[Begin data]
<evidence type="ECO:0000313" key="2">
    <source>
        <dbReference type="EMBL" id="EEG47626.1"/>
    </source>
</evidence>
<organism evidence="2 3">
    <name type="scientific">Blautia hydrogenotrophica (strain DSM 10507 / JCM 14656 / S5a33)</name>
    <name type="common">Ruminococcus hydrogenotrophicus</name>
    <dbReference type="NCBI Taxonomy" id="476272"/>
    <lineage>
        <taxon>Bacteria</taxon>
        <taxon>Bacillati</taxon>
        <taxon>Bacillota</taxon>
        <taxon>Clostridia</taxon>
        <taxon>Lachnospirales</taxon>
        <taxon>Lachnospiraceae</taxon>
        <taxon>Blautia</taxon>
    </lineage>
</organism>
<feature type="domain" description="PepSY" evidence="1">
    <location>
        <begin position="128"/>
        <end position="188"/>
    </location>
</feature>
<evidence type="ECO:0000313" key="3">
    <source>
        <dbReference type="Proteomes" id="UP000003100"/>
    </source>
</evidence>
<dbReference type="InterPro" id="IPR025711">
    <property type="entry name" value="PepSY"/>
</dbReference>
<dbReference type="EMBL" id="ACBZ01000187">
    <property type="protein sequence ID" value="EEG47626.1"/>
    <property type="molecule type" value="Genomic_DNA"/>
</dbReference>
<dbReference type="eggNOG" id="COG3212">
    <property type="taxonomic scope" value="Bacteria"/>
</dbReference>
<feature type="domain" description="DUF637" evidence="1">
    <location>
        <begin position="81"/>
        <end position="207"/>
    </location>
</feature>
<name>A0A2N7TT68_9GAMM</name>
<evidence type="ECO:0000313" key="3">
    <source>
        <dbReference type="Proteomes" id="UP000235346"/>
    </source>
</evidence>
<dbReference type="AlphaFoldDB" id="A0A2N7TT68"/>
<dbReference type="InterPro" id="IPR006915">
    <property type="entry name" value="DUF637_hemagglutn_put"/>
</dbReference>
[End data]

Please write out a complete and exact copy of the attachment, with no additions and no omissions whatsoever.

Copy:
<evidence type="ECO:0000313" key="2">
    <source>
        <dbReference type="EMBL" id="EEG47626.1"/>
    </source>
</evidence>
<organism evidence="2 3">
    <name type="scientific">Blautia hydrogenotrophica (strain DSM 10507 / JCM 14656 / S5a33)</name>
    <name type="common">Ruminococcus hydrogenotrophicus</name>
    <dbReference type="NCBI Taxonomy" id="476272"/>
    <lineage>
        <taxon>Bacteria</taxon>
        <taxon>Bacillati</taxon>
        <taxon>Bacillota</taxon>
        <taxon>Clostridia</taxon>
        <taxon>Lachnospirales</taxon>
        <taxon>Lachnospiraceae</taxon>
        <taxon>Blautia</taxon>
    </lineage>
</organism>
<feature type="domain" description="PepSY" evidence="1">
    <location>
        <begin position="128"/>
        <end position="188"/>
    </location>
</feature>
<evidence type="ECO:0000313" key="3">
    <source>
        <dbReference type="Proteomes" id="UP000003100"/>
    </source>
</evidence>
<dbReference type="InterPro" id="IPR025711">
    <property type="entry name" value="PepSY"/>
</dbReference>
<dbReference type="EMBL" id="ACBZ01000187">
    <property type="protein sequence ID" value="EEG47626.1"/>
    <property type="molecule type" value="Genomic_DNA"/>
</dbReference>
<dbReference type="eggNOG" id="COG3212">
    <property type="taxonomic scope" value="Bacteria"/>
</dbReference>
<feature type="domain" description="DUF637" evidence="1">
    <location>
        <begin position="81"/>
        <end position="207"/>
    </location>
</feature>
<name>A0A2N7TT68_9GAMM</name>
<evidence type="ECO:0000313" key="3">
    <source>
        <dbReference type="Proteomes" id="UP000235346"/>
    </source>
</evidence>
<dbReference type="AlphaFoldDB" id="A0A2N7TT68"/>
<dbReference type="InterPro" id="IPR006915">
    <property type="entry name" value="DUF637_hemagglutn_put"/>
</dbReference>